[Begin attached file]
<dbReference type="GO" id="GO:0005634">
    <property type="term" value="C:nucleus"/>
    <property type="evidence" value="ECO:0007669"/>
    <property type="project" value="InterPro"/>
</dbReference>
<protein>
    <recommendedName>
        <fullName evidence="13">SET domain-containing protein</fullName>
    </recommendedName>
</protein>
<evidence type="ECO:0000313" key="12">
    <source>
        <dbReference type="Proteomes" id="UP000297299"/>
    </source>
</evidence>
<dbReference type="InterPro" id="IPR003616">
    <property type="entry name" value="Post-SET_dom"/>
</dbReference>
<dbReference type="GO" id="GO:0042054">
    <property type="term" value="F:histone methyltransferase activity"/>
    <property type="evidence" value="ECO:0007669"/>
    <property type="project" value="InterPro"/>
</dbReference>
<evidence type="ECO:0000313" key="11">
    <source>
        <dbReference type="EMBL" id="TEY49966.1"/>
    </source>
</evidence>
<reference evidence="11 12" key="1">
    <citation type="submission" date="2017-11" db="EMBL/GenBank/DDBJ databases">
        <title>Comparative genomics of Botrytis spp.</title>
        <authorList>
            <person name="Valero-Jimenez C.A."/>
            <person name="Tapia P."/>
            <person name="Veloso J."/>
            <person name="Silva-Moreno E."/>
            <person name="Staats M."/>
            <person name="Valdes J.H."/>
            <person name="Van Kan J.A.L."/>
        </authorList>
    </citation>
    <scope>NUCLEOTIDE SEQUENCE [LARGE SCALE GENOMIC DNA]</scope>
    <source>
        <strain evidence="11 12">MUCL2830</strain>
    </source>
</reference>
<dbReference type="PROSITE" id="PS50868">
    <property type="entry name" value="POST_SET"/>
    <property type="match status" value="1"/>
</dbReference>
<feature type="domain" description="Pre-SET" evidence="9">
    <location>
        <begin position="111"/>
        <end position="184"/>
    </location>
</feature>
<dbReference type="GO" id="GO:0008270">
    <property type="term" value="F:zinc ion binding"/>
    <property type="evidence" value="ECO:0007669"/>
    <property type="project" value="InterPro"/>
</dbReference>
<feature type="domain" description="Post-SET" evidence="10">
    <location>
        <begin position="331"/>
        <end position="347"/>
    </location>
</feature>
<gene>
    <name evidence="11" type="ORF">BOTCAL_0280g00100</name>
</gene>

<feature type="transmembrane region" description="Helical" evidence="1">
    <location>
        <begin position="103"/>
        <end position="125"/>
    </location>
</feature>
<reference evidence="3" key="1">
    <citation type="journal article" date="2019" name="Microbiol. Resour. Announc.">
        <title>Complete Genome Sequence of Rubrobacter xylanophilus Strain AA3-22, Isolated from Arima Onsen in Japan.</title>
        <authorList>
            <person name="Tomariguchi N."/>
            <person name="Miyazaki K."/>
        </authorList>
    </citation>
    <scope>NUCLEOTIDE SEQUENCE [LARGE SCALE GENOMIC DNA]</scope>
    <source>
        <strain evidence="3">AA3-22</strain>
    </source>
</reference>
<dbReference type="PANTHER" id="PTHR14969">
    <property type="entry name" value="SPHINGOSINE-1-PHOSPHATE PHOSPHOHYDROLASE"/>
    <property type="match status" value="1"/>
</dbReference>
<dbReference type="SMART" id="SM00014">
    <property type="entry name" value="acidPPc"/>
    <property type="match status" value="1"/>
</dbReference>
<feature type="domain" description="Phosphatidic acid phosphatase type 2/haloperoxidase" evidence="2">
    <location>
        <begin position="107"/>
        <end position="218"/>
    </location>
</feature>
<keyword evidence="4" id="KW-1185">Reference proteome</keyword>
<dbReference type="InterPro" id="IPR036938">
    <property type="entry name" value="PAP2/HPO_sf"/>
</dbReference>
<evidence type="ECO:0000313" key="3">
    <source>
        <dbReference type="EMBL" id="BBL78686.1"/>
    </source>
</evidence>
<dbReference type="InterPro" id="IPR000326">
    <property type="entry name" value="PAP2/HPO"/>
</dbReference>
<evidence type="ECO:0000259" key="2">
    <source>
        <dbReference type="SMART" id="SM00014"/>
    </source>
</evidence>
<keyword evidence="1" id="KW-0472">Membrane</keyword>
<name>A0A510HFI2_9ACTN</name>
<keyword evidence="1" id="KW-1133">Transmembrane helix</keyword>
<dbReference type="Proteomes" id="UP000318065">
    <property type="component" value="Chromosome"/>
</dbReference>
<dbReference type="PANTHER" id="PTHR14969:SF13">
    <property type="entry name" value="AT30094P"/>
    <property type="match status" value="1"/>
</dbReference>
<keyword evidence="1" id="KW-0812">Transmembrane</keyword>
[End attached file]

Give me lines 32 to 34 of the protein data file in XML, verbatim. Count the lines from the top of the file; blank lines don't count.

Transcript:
        <authorList>
            <person name="Valero-Jimenez C.A."/>
            <person name="Tapia P."/>